Rachel Wong: "I don’t really feel any connection to Hong Kong or China. I used to go to Chinese school, but then I didn’t really want to do it — my parents let me quit to play travel soccer instead. I barely know any Chinese. Most of friends I've grown up with are from playing sports; there weren't that many other Asian people."
Susie Wong: "She’s pretty Americanized. I remember when she was maybe 6 years old she would come home and say, 'Mom, how come I'm not Jewish?'"
RW: "Yeah, I used to want to be Jewish."
SW: "Because lots of her friends were Jewish, and the Jewish people had so many holidays off. So then they decided to petition the school district to get Chinese New Year off. We moved here from Hong Kong when I was 7.
Will Wong: "My father came here in his 20s. He escaped when the Japanese invaded China. He worked for over 10 years, saved his money, and went to marry my mother in Hong Kong. The law didn’t allow Asian immigrants to bring spouses until the '50s. So that’s when my father went back to marry my mother. "I was born here, so Rachel is technically between first and second generation. One-and-a-half generation. Growing up, we lived on the edge of Chinatown. Then my parents sent me and my older brother to Hong Kong for two years. We were told not to tell people where we're from because we're the only kids walking around with leather shoes. Back in the '60s, there was a lot of kidnapping. "Susie and I met on the Lower East Side; she was going to a junior high school. I actually took her to my eighth grade prom when we were 14 years old. We're 58, so I've known her for 45 years, believe it or not."
SW: "He didn’t know how to dance. All we kept doing was walking in circles. But we dated and then we broke up for like probably a year and a half, and then we got back together. And then we got married very young, 22 years old."
I even worked for the ASPCA. When it was my time to put the dogs to sleep, that’s when I quit.
WW: "I've done so many things in my life. I was a chef, I was a New York City taxicab driver, I was a bagel roller. I worked as a auto mechanic. I worked in UPS loading tractor trailers. I even worked for the ASPCA. When it was my time to put the dogs to sleep, that’s when I quit. "Finally, I came to a point in my life. I was an auto mechanic and I told her, I said, 'Look you gotta help me out. I don’t want to do this anymore.' So I went back to community college for two years. I worked for two years, right, and then I started going back to night school. So I went to night school for nine-and-a-half years to finish my bachelor's and master's degrees, right? And I'm still with the same company after 30 years."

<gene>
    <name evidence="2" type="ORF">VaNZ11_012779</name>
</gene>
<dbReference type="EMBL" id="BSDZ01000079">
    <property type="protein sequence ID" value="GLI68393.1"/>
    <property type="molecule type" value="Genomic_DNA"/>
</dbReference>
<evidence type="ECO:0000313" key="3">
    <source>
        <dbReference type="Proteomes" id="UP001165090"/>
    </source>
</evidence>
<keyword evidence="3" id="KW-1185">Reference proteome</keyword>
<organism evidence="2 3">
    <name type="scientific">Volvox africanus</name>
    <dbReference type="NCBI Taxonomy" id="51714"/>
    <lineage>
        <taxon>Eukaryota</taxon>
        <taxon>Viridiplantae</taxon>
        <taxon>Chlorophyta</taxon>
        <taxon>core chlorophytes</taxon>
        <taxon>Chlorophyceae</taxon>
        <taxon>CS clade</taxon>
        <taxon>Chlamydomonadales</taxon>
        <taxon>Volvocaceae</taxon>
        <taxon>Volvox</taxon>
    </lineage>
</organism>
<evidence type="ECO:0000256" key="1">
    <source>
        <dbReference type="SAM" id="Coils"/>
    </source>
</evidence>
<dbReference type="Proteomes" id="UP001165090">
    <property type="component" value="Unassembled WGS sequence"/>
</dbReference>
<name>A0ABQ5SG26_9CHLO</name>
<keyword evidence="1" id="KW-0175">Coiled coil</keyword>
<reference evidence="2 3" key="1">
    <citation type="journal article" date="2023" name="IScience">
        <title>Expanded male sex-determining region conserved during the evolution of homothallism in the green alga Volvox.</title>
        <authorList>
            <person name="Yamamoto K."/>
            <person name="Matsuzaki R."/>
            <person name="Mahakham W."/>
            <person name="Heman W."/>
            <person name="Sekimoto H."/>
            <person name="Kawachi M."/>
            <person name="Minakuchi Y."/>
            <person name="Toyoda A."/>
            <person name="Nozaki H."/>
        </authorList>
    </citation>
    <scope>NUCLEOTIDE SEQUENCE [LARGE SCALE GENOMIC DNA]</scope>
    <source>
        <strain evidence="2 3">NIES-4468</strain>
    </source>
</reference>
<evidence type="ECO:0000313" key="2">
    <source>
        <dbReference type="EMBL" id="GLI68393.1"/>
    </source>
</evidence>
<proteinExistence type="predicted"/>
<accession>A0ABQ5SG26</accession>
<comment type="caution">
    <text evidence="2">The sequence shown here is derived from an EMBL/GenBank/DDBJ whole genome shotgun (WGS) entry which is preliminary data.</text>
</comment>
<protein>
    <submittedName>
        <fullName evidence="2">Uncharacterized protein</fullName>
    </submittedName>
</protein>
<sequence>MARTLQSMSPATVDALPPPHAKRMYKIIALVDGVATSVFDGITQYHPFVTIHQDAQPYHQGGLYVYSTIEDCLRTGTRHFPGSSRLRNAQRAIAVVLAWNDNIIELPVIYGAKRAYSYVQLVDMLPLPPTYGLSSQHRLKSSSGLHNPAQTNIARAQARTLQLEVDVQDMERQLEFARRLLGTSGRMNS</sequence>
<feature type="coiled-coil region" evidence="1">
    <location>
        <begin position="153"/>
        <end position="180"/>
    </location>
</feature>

Maybe if the U.S. was like those other countries, we wouldn’t be here. My family didn’t have Ph.D.'s.
WW: "In other countries, if you're bringing money into the country or if you're a Ph.D., they welcome you. The United States, we welcome anybody. Right? So there's a difference. Maybe if the U.S. was like those other countries, we wouldn’t be here. My family didn’t have Ph.D.'s. Now, both my daughters have their master's."
Phyllis DiRico Ciancio: "My family decided to move when I was 15 — I had no choice. It was very hard to switch. Nothing like Italy. And my English? Nothing. I took maybe three months just before I came here. "It was bad. I remember me and my cousin, we used to cry between periods at school. It was totally different than Italy. I was lucky because I had a lot of family, a lot of cousins that were my age here. But other than that, no. I still feel that I don’t belong here. I still feel more like an Italian than an American — and we've been here 45 years. I don’t know, maybe because I'm married to an Italian."
I still feel more like an Italian than an American — and we've been here 45 years.
Iti Sinha: "I don’t even know how it actually happened. We were going to live in India, presumably forever, and then my husband went abroad to work and save some money. We moved to England, and I thought we’d stay there for a few years and then go back to India. While we were there, my husband realized that he could come to the U.S. if he wanted to. "Looking back, I didn’t even think that we were coming here forever. It dawned on me after a while, after many years actually, that I am never going to go back and I’m here." Ashutosh Gupta: "We ended up in Cincinnati, Ohio. When you immigrate, you start at the bottom. So your wages are low, and when you have a family and very little money to go around, you want to live in some kind of apartment complex, which offers decent schooling. So, you know, all the young immigrants are always found in the same pocket.
would I want to put my kids through the same nonsense of being the one nonwhite kid in a suburban school in Long Island? No.